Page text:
Third Annual Pharmacy Research Conference held in Zambia

Third Annual Pharmacy Research Conference held in Zambia

Lusaka, 25th July, 2016 – The third Annual Pharmacy Research Conference was held in Lusaka from 19th - 20th July 2016 under the theme ‘Reducing Disease Burden through Pharmaceutical Care and Research’. The conference was convened by the Ministry of Health in collaboration with the Centre for Infectious Disease Research in Zambia (CIDRZ) and was supported by the World Health Organization, Zambia AIDs Related Tuberculosis Project (ZAMBART) and other Cooperating Partners . The conference brought together close to 100 participants from government and private institutions including academia and the Pharmaceutical Association of Zambia.

The major objectives of the conference were to: Create a forum for sharing research papers and best practices in the pharmaceutical sector; find ways to assist the country find home grown solutions to existing health challenges; contribute knowledge for shaping pharmaceutical policies which will lead to a reduced disease burden. Zambia is under significant pressure to reduce the disease burden and pharmacists are called upon to contribute to and participate in discovering new evidence which can positively impact practice and improve patient outcomes. Research can contribute directly to the wellbeing of individual patients, the community and the public health service through shaping the way medicine is practiced and through advances in medicine and patient care.

The major themes which were discussed at the conference include: pharmacovigilance; improving commodity security; patient satisfaction with pharmacy services; prescribing patterns; community ART; national supply chain; rational use of medicines and data management. The research studies which were presented include: pharmacovigilance training in pre-service undergraduate health professions programmes; pharmacovigilance (By the Zambia Medicines Regulatory Authority National Pharmacovigillance Unit-reporting sequence and Pharmacovigilance at Levy Mwanawasa Hospital);  patients’ satisfaction with outpatient pharmacy services at the University Teaching Hospital and Ndola Central Hospital; level of adherence to tuberculosis therapy in adult tuberculosis patients at Chilenje clinic in Lusaka; rational use and availability of antimicrobials at primary level health facilities; national supply chain challenges; WHO guidelines; gender differences and CD4 immunological failure among human immunodeficiency virus treatment naïve patients on antiretroviral therapy at Itezhi-tezhi District Hospital and management of data on active ART patients; and assessing prescribing patterns and medicine use at University Teaching Hospital a study which was supported under the EU/ACP/WHO Renewed partnership.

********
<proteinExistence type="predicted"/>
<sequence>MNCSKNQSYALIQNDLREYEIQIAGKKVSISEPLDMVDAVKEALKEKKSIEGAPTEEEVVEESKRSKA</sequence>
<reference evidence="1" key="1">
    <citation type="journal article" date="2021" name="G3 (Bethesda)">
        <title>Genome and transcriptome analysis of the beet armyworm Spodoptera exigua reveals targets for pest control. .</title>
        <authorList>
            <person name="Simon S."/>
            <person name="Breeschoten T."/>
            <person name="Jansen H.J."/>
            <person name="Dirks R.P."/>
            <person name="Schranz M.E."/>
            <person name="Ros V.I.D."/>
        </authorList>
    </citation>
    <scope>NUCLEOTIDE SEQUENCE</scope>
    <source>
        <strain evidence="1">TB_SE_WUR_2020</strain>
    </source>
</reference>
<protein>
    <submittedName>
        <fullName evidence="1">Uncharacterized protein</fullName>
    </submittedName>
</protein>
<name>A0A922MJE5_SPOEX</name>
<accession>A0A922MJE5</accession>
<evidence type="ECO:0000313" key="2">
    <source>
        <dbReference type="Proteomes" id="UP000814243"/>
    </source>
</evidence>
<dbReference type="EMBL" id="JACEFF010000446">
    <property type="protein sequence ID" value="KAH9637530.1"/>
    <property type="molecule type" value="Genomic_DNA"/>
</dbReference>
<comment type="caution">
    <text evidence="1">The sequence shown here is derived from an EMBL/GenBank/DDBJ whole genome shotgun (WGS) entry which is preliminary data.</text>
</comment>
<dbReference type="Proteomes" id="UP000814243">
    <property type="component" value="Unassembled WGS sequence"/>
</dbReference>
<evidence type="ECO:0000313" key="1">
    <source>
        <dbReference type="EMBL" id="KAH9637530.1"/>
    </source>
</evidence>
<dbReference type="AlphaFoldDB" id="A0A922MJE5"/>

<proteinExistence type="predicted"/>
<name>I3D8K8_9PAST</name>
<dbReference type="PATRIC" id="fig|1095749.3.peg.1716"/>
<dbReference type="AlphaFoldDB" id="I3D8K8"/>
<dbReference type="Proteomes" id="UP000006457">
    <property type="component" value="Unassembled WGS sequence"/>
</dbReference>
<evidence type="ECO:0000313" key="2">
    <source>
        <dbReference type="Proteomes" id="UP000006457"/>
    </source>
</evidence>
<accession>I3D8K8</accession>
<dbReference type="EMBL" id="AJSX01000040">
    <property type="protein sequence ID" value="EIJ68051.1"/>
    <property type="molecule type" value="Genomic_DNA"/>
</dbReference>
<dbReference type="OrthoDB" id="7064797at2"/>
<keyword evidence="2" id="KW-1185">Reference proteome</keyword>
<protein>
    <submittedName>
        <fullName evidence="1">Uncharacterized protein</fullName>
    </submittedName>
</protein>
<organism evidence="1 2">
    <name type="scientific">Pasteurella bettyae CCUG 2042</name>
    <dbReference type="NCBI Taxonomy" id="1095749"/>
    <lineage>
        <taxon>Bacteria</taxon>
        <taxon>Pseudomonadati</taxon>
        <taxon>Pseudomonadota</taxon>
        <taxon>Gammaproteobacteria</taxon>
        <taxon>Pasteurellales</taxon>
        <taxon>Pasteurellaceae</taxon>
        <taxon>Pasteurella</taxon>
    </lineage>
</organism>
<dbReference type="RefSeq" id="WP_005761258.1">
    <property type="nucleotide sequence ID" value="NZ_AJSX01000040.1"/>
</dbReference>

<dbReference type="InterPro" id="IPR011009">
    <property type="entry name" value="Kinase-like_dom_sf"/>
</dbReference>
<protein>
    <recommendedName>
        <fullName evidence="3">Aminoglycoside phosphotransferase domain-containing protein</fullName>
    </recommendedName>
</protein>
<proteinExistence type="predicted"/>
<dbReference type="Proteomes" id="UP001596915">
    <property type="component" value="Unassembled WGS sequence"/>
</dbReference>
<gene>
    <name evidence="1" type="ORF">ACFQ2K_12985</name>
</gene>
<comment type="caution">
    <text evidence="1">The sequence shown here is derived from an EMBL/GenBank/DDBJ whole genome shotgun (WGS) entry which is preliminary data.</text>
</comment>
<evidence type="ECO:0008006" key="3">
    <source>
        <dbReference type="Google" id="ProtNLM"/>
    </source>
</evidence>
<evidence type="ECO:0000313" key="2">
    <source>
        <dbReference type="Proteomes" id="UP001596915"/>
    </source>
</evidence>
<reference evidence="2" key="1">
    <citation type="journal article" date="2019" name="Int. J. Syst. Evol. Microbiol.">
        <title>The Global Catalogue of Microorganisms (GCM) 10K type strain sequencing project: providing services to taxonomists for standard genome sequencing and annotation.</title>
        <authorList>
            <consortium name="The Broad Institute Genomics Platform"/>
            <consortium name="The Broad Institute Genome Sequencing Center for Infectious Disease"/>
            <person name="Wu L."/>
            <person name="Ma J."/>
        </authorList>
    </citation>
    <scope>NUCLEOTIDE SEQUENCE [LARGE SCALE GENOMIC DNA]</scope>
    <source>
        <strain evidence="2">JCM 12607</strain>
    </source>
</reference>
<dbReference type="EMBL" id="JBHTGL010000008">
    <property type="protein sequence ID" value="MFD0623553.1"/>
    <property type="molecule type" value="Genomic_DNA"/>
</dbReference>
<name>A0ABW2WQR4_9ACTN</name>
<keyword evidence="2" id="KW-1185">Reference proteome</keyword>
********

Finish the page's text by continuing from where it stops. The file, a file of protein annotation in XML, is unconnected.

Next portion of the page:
The recommendation from the conference are as follows:

  • In-house capacity building and continuous professional development is needed to improve rational use of medicines particularly to address the high antibiotic use, low dispensing times, low patient’s medication use knowledge which were identified in some of the research studies. It is also key to improve ratios of pharmacists at health facilities and to ensure patients are properly educated on how to use prescribed medicines. More studies are needed to identify the reasons for the high rate of antibiotic use at the national hospital in and Out Patient Departments.
  • The conference identified the need to further strengthen Pharmacovigilance in Zambia in order to safe guard the health of the general public. As part of strengthening Pharmacovigilance, there is need to improve pharmacovigilance reporting through training of health workers and expanding the reach to private institutions and pharmacy outlets.
  • In order to address the immunological failure of patients who are on ART, which is more common in males as shown by one study conducted at at Itezhi-tezhi District Hospital, the conference recommended strengthening campaigns that promote early HIV diagnosis in the district. It was also observed that there was need for extending similar studies to other districts to ensure better understanding of this phenomenon
  • The Centres for Infectious Diseases Research in Zambia is involved in Community ART. The information generated should be considered for policy development and improving programme implementation instead of initiating new studies. However, there is need to assess the workload of pharmacists in areas which are implementing community ART.
  • The conference also highlighted the need for expanding ways of improving commodity security through regulation harmonization which would facilitate pooled regional procurement. Health financing mechanism was also discussed as one of the avenues to improve commodity security through sustainable internal resource mobilization as part of the Access to Medicines 2030 agenda.
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